Climate change might be a different matter. There’s much more uncertainty about the path of climate, the financial system’s contribution to it, the ideal pace of transition to a low carbon economy, tradeoffs involved in that transition, and what the role of the state relative to the private sector should be in transition. These are all thorny political questions that need to be, in the first instance, sorted out — to be decided by democratically responsive institutions like Congress.
Why some see a need for Fed activism:
There’s dissatisfaction in some quarters between the pace perhaps at which Congress is acting and the desire to have certain policy impacts more immediately. I often hear this refrain that Congress is gridlocked, [and that is] used as an excuse or justification for the Fed to again act beyond the limit of its legislative authority to meet a perceived emergency.
My response to that is Congressional inertia is a feature, not a bug, of our government, as the framers of the Constitution designed it. Congress can’t turn on a dime in response to the public’s passions or interests on a particular day. Congress’s deliberative nature, combined with our system of checks and balances, ensures the Fed won’t be given formal goals through statute until society is very well settled on them.
“Congressional inertia is a feature, not a bug, of our government as the framers of the Constitution designed it.” — Christina Parajon Skinner
The Fed is being pushed and pulled in a lot of different directions from both outside of the Fed and from inside, and even ironically from Congress itself. In some respects, the CARES Act, which was enacted during the height of the COVID crisis, was maybe a moment in time in which it looked like Congress might be using the Fed as a bit of a piggy bank, pushing it into political lending, but without really clarifying the Fed’s role in its formal constitutive statute in the Federal Reserve Act.
It is problematic when society has a false impression of the limits, the power, the capacity, and the authority of the Federal Reserve. The Fed is not meant to be the Swiss Army knife of all important economic issues of the day. It’s important for central banks to continue to defer to the democratically responsive institutions. And it’s important that the public realize the boundaries of what the Fed can and cannot do.
The distinction between research and advocacy:
A lot depends on balance and judgment. Certainly, we want to have a research function at our central bank that is looking forward, innovative, and cutting edge. But to what degree, with what tone, and what level of analysis versus advocacy are important questions. [Where] do we draw the line?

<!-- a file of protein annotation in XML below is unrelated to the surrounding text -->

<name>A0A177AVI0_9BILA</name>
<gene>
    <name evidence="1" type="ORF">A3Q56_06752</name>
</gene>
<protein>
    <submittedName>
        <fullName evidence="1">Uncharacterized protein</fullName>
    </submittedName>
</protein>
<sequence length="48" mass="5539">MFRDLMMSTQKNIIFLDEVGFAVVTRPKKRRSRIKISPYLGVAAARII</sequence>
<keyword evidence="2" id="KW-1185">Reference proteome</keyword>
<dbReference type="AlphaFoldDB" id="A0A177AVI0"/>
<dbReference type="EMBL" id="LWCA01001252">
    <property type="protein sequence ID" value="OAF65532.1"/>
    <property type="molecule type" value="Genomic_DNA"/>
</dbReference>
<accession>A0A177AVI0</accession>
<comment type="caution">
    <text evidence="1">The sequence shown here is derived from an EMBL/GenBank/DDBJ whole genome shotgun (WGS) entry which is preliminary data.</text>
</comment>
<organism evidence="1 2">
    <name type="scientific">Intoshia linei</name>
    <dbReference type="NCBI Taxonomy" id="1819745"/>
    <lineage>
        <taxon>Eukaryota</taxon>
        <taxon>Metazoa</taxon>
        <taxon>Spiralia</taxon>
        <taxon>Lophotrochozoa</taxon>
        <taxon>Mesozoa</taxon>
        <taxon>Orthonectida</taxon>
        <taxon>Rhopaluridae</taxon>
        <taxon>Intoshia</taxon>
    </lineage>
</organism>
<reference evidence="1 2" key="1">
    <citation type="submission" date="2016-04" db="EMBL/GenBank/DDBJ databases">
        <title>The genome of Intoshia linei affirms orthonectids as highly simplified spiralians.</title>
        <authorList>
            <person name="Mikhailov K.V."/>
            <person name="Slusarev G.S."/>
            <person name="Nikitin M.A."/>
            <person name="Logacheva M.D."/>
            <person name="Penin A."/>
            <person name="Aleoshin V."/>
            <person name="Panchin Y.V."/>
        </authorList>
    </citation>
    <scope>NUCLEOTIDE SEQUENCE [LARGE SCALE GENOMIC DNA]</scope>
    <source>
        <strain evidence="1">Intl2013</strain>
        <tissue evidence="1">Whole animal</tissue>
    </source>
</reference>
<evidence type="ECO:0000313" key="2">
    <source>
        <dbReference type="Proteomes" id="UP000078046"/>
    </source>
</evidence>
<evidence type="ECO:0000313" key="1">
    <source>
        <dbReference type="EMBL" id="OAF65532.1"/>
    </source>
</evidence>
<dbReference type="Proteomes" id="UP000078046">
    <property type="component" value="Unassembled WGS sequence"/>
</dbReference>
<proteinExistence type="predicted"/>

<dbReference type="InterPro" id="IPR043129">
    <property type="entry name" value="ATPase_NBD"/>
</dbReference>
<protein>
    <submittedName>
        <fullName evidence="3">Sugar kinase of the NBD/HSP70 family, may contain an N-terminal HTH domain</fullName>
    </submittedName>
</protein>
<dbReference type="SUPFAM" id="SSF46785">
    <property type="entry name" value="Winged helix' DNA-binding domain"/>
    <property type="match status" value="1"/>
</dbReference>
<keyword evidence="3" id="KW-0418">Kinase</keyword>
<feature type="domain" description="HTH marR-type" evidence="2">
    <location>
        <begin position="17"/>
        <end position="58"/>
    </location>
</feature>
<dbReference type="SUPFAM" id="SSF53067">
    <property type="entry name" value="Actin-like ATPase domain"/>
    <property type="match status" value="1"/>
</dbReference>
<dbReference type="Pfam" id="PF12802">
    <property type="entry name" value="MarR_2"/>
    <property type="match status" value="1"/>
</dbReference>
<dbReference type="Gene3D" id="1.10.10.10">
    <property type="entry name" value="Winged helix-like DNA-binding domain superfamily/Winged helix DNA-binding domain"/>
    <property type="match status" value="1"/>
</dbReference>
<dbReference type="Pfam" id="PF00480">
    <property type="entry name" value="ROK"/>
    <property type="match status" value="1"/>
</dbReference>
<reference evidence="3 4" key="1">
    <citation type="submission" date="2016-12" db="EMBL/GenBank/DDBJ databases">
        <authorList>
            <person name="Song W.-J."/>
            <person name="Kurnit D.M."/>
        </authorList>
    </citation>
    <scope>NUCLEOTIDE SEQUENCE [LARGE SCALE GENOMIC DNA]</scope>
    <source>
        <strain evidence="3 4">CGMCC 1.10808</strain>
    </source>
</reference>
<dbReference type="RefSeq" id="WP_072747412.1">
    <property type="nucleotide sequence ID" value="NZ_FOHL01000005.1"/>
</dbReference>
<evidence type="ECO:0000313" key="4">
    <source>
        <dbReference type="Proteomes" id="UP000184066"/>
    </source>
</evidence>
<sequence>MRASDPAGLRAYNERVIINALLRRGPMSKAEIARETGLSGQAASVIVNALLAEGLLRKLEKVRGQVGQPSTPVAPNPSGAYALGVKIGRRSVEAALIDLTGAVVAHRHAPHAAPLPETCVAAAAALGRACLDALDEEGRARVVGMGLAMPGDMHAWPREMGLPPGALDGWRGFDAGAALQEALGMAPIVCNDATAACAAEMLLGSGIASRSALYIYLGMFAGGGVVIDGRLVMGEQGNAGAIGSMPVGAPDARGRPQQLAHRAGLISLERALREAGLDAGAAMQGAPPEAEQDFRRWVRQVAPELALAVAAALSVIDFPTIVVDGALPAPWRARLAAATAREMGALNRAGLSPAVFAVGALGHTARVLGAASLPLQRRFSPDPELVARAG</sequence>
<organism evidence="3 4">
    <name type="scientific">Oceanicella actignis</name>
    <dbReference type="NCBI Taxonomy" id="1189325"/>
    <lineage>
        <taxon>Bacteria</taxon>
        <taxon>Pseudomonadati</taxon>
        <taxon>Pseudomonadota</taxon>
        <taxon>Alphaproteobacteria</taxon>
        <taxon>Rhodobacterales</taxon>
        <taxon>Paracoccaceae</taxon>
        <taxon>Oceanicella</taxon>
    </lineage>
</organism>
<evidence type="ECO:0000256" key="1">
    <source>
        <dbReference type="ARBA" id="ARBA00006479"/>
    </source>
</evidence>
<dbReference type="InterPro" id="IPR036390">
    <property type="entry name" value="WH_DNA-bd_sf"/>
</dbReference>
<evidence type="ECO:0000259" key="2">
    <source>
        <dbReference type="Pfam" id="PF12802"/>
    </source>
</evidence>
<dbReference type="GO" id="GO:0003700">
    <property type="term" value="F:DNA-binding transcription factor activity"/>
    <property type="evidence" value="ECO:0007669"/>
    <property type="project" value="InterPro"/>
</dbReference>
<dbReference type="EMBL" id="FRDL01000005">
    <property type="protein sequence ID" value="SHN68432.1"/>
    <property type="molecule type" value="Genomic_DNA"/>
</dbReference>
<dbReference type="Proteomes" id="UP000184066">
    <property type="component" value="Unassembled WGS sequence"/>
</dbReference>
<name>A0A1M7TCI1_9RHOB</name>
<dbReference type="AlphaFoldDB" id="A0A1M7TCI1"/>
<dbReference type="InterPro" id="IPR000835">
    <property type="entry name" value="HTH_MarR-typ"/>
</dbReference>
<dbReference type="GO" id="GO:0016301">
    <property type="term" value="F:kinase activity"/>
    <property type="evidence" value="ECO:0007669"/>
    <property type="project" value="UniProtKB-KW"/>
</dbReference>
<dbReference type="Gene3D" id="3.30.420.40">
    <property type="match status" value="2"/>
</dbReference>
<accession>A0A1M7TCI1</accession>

We’d probably say that it isn’t the Fed’s job to prevent economic fallout from a potential nuclear war or to deal with trade wars or immigration issues. The same goes for other politically charged topics about which there is no clear social consensus, let alone a statutory instruction from Congress to the Fed.
Of course, there is a difference between private life and one’s public role, but there is this norm against political involvement that’s so ingrained in central banking culture that there are even limits on what central bankers can do in their private lives. It’s not about whether the issue itself is important or not. It’s about whether this is the democratically and legally appropriate role for the central bank to have.
There are a number of Fed reformers that would do away with the [regional] Reserve Banks, to lessen their independence from the board, or to reduce their number. I continue to be in favor of the existing structure for various reasons, but I do think that because the Reserve Banks are playing such an important role in communicating with the public and also in driving momentum behind Fed policy, it’s important that they also continue to work hard to preserve the independence and the apolitical nature of this system, because the public will continue to get an impression — to take cues from — the Reserve Banks about the role of the Fed in society and in our economy.
Protecting the Fed’s brand:
Historically, for reasons of credibility for the Fed’s ability to transmit policy, and for its policy decisions to have their optimal intended effect on the economy, the Fed has been insulated in its decision-making from pressures from the political branches and the presidency in particular, and from general popular forces. So the brand, so to speak, is the credibility of the Federal Reserve, which in turn gives it the power and the authority to transmit its policy decisions and to impact the economy.